Iron and reactive oxygen in wheat-pathogen interactions
Iron is an essential component of various proteins and pigments for both plants and pathogenic fungi. However, redox cycling between the ferric and ferrous forms of iron can also catalyse the production of dangerous free radicals and iron homeostasis is therefore tightly regulated. During pathogen attack, plants quickly produce large amounts of reactive oxygen species at the site of attempted pathogen ingress. This so-called oxidative burst has received considerable attention, but no single enzyme has been shown to account for the phenomenon. Using inductively coupled plasma mass spectrometry and histochemistry, I show that iron is secreted to the apoplast of the diploid wheat Triticum monococcum during attack by the powdery mildew fungus Blumeria graminis f.sp. tritici. This iron accumulates at cell wall appositions synthesised de novo beneath sites of pathogen attack. I further show, using histochemistry and pharmaceutical inhibitors, that this apoplastic iron accumulation is required for production of H2O2 in the oxidative burst. To understand the impact of this massive change in iron homeostasis on gene transcription, I employ a 187 gene targeted macroarray platform and establish that iron overload induces the expression of iron homeostasis-related genes and defence-related genes through iron itself and iron-mediated H2O2 production, respectively. To illustrate how the plant is able to withstand the negative effects of its own oxidative defences, I characterise a novel quinone redox cycle, and show that simultaneous induction of a protective quinone reductase isoform and downregulation of reactive oxygen-producing quinone reductase isoform prevents the spread of reactive oxygen during pathogen attack. Finally, in an effort to understand the impact of iron on fungal pathogenicity, I investigate iron uptake in the head blight pathogen, Fusarium graminearum. Fungi use at least two separate systems to take up iron, one based on enzymatic iron reduction and the other based on the synthesis and secretion of small iron chelators termed siderophores. Using mutants disrupted in either of two modes of iron uptake, I establish that siderophore production is essential for full F. graminearum virulence on wheat. This thesis exposes iron as an important component of both plant defence and fungal virulence.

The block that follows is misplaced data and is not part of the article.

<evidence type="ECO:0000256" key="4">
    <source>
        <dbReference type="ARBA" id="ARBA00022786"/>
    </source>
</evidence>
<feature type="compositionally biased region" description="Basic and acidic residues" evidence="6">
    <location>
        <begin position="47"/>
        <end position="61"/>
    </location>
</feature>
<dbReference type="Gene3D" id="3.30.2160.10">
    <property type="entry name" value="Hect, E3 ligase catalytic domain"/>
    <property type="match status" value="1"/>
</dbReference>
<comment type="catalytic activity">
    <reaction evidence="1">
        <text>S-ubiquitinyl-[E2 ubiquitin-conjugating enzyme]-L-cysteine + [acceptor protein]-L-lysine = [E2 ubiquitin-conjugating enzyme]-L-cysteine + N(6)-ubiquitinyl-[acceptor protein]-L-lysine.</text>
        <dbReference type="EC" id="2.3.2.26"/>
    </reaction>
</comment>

plant defense, resistance, fungal virulence, pathogenicity
Doctor of Philosophy (Ph.D.)